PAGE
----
464. Robert Southey to Daniel Stuart, 19 December 1799

464. Robert Southey to Daniel Stuart, 19 December 1799 ⁠* 

Ode. [1] 


To whom of all the Powers that throng
The earth & air & sea,
Unknowing have I offered wrong?
Laments some wood-nymph for her favourite tree
Or Satyr for his summer bower
By me destroyed in evil hour?
Falls for my crime the Naiads wrathful tear?
Or have I chaced to death Dianas [2]  hallowed deer?

Or, Lord of Ocean! is it thou
Whose anger I am doomd to know,
That from the fountains of my head
The briny floods must flow
Earth-shaking Neptune, [3]  for no broken vow
Dost thou thy fury on the sufferer shed,
I never yet put out a Cyclops eye! [4] 
Did ever I profane
High Jove, or Juno’s [5]  fane.
Or make too free with subtle Mercury? [6] 
That like the fair Sicilian virgin coy [7] 
A spring of living streams I flow away,
Or as the wretch who, on his desert way,
Bit by the Seps, [8]  dissolving lies,
Hisses like melting snow on the hot sands, & dies.

Weave the warp, & weave the woof,
The pocket-handkerchief for me,
Give ample room, & verge enough,
To hold the flowing sea.
Heard ye the din of trumpets bray?
Nose to napkin – nostril force?
Long currents force urge their way
And thro the kindred fountains speed their course.
Mark the social hour of night,
When the house-roof shall echo with affright
The sneezes sudden thunder!
The neighbours leap with wonder.
A room-quake follows; each upon his chair
Starts at the fearful sound, & interjects a prayer.

Days of delight return! return!
Ye angry Powers enough!
Relent & give me once again
The joy of health & Snuff!
Oh give me once again to feel
The gentle titillation steal
Thro all the mazes <windings> of the œthmoid maze!
And thou return, thou wanderer Smell!
Back to thy native home return in haste
And with thee bring again thy brother wanderer Taste.

Dreams of recovery are ye fled?
That sneeze has scared the faëry forms away
And yet again out-rushing from my head
The torrent tides have forced their way.
So when the Senators of Gaul require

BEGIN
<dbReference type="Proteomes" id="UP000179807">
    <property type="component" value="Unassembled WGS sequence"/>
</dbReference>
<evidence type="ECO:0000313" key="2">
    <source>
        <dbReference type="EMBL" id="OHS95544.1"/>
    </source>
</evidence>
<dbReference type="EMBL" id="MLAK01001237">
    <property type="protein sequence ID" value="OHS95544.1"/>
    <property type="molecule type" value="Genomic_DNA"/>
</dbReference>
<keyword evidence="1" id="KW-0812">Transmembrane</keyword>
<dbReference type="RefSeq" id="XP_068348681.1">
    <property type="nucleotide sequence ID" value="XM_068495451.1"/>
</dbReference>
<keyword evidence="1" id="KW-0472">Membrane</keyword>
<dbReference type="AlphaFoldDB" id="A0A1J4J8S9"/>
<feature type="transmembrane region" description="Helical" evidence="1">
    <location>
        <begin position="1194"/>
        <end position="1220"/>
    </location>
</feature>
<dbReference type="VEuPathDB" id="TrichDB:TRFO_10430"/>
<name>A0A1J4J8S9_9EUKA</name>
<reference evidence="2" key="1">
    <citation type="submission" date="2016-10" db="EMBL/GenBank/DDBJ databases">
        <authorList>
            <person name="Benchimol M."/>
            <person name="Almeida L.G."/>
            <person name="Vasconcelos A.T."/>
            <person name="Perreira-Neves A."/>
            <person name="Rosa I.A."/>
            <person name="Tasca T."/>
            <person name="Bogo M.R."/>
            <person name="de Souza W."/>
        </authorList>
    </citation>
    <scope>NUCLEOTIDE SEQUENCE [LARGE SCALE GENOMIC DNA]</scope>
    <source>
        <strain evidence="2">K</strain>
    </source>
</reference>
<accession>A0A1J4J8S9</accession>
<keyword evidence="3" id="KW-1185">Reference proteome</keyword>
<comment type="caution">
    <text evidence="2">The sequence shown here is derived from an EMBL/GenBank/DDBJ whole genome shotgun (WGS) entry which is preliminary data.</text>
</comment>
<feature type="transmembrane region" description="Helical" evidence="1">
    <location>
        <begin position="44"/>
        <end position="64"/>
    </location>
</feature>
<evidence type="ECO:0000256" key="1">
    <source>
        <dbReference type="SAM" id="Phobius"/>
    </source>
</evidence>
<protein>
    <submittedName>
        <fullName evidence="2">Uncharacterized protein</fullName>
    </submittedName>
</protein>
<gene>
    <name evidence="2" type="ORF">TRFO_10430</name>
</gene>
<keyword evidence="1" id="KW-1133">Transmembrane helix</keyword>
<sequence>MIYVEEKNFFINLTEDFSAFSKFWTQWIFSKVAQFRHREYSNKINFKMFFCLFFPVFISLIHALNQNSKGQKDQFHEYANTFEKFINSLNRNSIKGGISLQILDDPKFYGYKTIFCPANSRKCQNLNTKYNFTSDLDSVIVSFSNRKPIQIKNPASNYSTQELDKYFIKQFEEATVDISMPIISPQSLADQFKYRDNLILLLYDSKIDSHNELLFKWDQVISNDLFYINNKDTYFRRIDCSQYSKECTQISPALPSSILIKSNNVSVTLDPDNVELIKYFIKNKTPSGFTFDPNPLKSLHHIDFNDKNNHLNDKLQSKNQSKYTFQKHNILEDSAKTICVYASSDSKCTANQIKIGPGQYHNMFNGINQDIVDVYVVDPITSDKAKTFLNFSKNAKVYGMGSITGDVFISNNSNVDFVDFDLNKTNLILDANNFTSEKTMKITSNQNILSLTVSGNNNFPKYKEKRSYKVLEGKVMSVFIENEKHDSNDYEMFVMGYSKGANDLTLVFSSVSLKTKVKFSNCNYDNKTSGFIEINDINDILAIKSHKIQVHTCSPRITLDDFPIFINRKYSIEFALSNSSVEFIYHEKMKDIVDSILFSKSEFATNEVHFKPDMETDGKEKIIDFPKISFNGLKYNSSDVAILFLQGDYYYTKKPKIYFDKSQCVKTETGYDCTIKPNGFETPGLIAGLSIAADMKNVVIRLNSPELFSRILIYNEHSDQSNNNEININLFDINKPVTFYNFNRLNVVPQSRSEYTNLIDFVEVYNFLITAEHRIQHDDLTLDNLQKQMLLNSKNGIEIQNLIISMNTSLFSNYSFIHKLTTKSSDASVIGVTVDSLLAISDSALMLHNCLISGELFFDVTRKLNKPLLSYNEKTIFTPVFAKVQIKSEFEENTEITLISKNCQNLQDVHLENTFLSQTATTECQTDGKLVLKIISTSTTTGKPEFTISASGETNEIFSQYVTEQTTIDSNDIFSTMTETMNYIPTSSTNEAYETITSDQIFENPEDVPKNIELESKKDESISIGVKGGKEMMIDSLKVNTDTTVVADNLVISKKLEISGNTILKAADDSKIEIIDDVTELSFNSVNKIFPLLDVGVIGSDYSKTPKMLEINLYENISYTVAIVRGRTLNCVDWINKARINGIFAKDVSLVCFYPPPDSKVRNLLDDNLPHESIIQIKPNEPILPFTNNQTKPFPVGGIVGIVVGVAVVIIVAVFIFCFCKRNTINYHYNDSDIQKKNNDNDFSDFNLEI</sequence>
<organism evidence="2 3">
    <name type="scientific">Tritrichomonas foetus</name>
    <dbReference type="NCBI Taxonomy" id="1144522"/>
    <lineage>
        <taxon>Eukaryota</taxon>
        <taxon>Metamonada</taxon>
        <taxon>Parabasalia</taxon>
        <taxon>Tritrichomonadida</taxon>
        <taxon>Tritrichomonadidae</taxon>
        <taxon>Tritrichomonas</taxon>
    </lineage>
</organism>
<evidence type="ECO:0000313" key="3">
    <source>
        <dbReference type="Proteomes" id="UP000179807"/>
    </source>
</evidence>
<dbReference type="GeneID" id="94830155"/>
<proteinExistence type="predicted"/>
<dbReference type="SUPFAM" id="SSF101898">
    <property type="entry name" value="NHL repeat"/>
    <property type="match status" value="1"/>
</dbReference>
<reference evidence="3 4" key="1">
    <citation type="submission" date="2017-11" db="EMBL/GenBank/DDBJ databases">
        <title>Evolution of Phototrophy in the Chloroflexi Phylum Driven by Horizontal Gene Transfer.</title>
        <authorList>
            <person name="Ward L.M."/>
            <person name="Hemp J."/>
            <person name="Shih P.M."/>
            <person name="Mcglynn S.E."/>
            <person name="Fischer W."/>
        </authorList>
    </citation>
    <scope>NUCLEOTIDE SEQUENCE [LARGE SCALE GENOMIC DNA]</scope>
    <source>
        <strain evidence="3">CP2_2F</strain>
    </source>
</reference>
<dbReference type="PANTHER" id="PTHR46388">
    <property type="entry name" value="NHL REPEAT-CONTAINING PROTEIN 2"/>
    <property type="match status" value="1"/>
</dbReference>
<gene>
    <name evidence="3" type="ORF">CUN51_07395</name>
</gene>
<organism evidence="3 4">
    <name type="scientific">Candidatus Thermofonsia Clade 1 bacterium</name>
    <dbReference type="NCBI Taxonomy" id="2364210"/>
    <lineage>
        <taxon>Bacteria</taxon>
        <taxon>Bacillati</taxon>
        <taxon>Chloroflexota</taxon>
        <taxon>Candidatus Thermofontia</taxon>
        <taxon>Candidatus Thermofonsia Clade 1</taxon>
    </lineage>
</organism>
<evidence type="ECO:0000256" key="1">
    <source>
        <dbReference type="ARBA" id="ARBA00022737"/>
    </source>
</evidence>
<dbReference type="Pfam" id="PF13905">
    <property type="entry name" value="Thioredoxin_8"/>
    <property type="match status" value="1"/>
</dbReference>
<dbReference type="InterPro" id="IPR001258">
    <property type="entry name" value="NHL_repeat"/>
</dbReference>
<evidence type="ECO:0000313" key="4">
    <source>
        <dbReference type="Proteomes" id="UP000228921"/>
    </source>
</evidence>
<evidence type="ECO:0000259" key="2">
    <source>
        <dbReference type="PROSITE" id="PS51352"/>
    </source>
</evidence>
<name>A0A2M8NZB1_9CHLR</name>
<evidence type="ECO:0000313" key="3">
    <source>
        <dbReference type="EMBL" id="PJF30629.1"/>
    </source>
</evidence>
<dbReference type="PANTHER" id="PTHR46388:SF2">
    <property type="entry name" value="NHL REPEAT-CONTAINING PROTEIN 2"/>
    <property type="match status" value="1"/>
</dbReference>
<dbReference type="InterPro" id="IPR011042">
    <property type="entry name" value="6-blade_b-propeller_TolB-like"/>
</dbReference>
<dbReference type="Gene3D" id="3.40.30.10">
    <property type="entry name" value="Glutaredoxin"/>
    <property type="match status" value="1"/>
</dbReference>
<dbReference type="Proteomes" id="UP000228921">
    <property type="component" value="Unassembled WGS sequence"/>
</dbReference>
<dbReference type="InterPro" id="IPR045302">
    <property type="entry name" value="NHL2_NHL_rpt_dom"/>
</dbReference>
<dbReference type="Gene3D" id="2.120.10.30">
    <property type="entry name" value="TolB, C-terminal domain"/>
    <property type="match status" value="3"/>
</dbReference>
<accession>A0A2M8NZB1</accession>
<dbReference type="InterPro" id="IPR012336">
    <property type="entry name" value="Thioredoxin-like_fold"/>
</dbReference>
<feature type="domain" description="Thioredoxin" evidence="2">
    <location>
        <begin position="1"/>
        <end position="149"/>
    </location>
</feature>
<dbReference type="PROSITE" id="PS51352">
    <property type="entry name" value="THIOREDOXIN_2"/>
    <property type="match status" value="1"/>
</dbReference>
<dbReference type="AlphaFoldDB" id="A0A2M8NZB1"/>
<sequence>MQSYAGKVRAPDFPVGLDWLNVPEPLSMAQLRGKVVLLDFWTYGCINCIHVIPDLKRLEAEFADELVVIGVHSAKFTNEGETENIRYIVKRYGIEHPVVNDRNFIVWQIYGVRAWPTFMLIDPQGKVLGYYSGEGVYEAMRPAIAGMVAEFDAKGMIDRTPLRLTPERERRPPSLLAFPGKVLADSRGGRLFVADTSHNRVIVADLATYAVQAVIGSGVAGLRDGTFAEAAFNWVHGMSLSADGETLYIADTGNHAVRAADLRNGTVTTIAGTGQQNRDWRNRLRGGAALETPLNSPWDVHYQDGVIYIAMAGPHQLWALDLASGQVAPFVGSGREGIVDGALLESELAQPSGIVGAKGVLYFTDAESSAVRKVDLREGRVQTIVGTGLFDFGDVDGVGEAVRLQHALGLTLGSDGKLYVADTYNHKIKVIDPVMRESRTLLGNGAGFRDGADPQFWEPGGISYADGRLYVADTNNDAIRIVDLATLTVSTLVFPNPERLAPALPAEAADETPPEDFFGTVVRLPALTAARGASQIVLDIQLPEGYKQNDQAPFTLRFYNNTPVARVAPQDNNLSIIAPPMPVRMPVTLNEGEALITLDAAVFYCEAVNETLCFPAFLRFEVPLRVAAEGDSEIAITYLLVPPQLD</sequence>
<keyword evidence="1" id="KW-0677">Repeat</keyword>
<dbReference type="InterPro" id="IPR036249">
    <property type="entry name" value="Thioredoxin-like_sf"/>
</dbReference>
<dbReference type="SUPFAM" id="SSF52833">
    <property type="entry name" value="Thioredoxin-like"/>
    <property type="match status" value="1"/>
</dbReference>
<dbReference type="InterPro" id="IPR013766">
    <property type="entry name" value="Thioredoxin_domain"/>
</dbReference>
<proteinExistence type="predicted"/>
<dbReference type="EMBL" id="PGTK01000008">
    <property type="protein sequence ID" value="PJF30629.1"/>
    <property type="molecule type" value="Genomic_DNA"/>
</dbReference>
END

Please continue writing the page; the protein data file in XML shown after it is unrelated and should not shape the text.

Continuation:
Defensive armour for their coursers feet,
The civic Mulciber [9]  prepares his fire
With quick obedience meet.
The chimneys leathern lungs he works away
And blow, blow, blow, becomes the order of the day.


Thursday 19. Dec. 99.


* Address: To/ Mr Stuart/ 335. Strand/ London/ Single
Postmarks: [partial] BRISTOL/ DEC; [partial] B/ DEC 20
MS: British Library, Add MS 34046. AL; 4p.
Previously published: Letters from the Lake Poets, Samuel Taylor Coleridge, William Wordsworth, Robert Southey, to Daniel Stuart (London, 1889), pp. 442–444. BACK

[1] Not published in the Morning Post or elsewhere. BACK

[2] Greek goddess of the hunt. BACK

[3] Roman god of the sea. BACK

[4] A race of one-eyed giants. In Homer’s Odyssey, the hero blinds the cyclops Polyphemus, son of the sea god Poseidon (the Greek equivalent of Neptune). BACK

[5] The chief of the Roman gods and his consort (the Roman equivalents of Zeus and Hera). BACK

[6] Messenger of the Roman gods, but also god of trickery. BACK

[7] Arethusa, a nymph who was desired by a river god. In order to save her, Diana turned her into the spring on the island of Ortygia, off the coast of Sicily. BACK

[8] According to Lucan (AD 39–65), Pharsalia, Book 9, line 723, the seps is a snake whose bite is so deadly it dissolves the victim’s whole body, including the bones. BACK

[9] An alternative name for Vulcan, the Roman god of fire and metalworking. BACK